2:47 PM  
Blogger Jerry E said...

Sorry, Blake, I omitted to reply to your direct question. No, I never have seen "A TIME TO LOVE AND A TIME TO DIE" (or "I'VE LIVED BEFORE") but have been very interested in reading about the making of both films in the new bio.

2:50 PM  
Blogger Blake Lucas said...

Jerry, re your first reply, I especially appreciate you mentioning that Mahoney biography. I'd forgotten about it and know that I'd like to read it so will look for it. Your enthusiasm makes me even more keen about this, so thanks.

What you've noted about the studio is definitely correct, as I did a little research on this myself once. The financial reversals in that time were severe enough that they actually closed down production for several months (but it was early 1958--March and April as I recall) and were making no movies then. When they resumed, they essentially made 10 movies for 1959 release (though a few others had been held back and a few of the ten were released either late '58 or pushed into '60). In most years in the 50s it was closer to 30, give or take a few. Most of the contract directors and actors we know from their 50s movies were gone, apparently let go when production closed down. Of course, many did go to television and that includes Revue, which was using the studio space and now linked to them. But as far as theatrical movies, it all began to look a little different even before MCA took over a few years later. The end of an era as you say.

11:18 AM  
Blogger Jerry E said...

I think you would enjoy it very much, Blake. It can be ordered from for around $30.

2:32 PM  
Blogger Laura said...

Jerry and Blake, thanks so much for sharing all your detailed thoughts on this film and Jock Mahoney.

Very interesting Mahoney turned down CIMARRON CITY. I picked the series DVD set up a while back when the price dropped pretty low -- it's too bad it's apparently not that good, as TV Westerns go, but I figure any Western with George Montgomery has to be worth checking out. :)

Thanks again!

Best wishes,

12:22 AM  
Blogger Maricatrin said...

I've actually only managed to see the remake of this one, "Gunfight in Abilene (1967))," which wasn't bad at all, but the first version really sounds like the one to see ... or maybe I just have a hard time buying Bobby Darin as a western lead? (the song he sang for it sounded very nice though.)

Mahoney and Dickie Jones were a delight together in Range Rider! I haven't seen any of his Yancy Derringer episodes, does anyone have any memories of them?

6:25 PM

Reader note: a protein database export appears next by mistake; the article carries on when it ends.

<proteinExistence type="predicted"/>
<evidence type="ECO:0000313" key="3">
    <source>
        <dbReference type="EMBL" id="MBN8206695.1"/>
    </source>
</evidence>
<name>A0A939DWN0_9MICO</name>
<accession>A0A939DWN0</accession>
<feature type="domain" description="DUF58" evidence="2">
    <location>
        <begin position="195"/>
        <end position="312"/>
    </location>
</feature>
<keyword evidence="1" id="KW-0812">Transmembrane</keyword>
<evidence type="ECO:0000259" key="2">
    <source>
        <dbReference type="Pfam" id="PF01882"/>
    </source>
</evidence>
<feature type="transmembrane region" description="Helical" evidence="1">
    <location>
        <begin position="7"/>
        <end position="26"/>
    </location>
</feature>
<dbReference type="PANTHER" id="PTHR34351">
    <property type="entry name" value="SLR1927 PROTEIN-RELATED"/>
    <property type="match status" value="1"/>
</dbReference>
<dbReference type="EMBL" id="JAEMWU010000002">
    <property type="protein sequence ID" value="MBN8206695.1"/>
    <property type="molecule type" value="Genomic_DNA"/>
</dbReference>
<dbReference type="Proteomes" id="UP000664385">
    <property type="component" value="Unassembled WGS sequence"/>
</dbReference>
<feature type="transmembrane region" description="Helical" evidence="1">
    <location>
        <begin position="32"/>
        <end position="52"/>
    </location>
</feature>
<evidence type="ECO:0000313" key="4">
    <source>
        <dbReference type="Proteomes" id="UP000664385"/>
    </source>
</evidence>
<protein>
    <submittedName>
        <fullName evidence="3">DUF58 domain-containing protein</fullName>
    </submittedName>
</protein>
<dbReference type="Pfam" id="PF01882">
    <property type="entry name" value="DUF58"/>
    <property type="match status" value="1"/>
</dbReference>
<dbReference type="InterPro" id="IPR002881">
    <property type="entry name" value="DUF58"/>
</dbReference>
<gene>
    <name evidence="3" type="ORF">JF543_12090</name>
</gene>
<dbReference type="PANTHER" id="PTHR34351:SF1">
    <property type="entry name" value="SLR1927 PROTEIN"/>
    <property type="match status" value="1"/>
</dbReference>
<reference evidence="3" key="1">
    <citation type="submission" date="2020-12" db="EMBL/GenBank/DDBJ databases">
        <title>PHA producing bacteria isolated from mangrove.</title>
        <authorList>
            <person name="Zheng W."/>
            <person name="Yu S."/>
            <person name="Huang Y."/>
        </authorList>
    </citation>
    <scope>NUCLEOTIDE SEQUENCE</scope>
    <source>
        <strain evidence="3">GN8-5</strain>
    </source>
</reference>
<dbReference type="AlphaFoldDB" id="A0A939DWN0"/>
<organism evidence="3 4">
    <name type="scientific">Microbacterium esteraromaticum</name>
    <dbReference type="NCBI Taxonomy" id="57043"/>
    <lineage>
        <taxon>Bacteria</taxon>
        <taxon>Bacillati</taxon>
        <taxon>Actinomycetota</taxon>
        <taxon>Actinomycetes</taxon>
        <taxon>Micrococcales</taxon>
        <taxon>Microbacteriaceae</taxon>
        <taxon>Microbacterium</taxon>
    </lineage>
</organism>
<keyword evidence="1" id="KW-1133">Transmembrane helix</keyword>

Blogger Jerry E said...

Hi Maricatrin,
You can buy the whole 34 episodes of 'YANCY DERRINGER' for not very much at Amazon, courtesy of Timeless. An unusual series because of its New Orleans setting, Jocko was very good in it and still got to do stunts from time to time.

I quite enjoyed 'Gunfight In Abilene' but it was a pale copy of the original. Certainly be worth your seeking out this most enjoyable film.

11:43 PM  
Blogger Laura said...

I'm delighted to have seen such response to this lesser-known but deserving Western.

Maricatrin and Jerry, thanks for sharing the feedback on the Bobby Darin remake!

You're each making me curious to dig more deeply into Mahoney's career. His TV series sound quite interesting. I hope to read the Mahoney bio before too long and perhaps review it here.

Best wishes,

9:27 AM  
Blogger Maricatrin said...

Thanks for the information, Jerry! Timeless has a lot of great releases (I don't care about extras, and while "pristine" prints are nice to have, I'm just glad that someone is making these old tv shows available.)

Laura, although admittedly somewhat repetitive if you watch too many at once, I think "Range Rider" is one of the most enjoyable b-western tv shows. The energy, likeability and athleticism Mahoney and Jones brought to the series made it a lot of fun.

3:00 PM  
Blogger said...

I have very fond memories of the Range Rider I caught them on channel 5 in L.A in the late 1950s. I had to go out & get a fringe jacket so I could play Range Rider in the back yard. JockO was the greatest. As far as the series goes, there's a ten box set on DVD. I suggest that you check with Amazon or eBay. They're of of 35 mm prints. I hope that Universal puts out Jock Mahony's westerns on DVD. Especially "Last of the fast guns". I saw it when it 1st came out.I didn't know that Jocko was that big in the movies.Happy hunting-DD

8:10 PM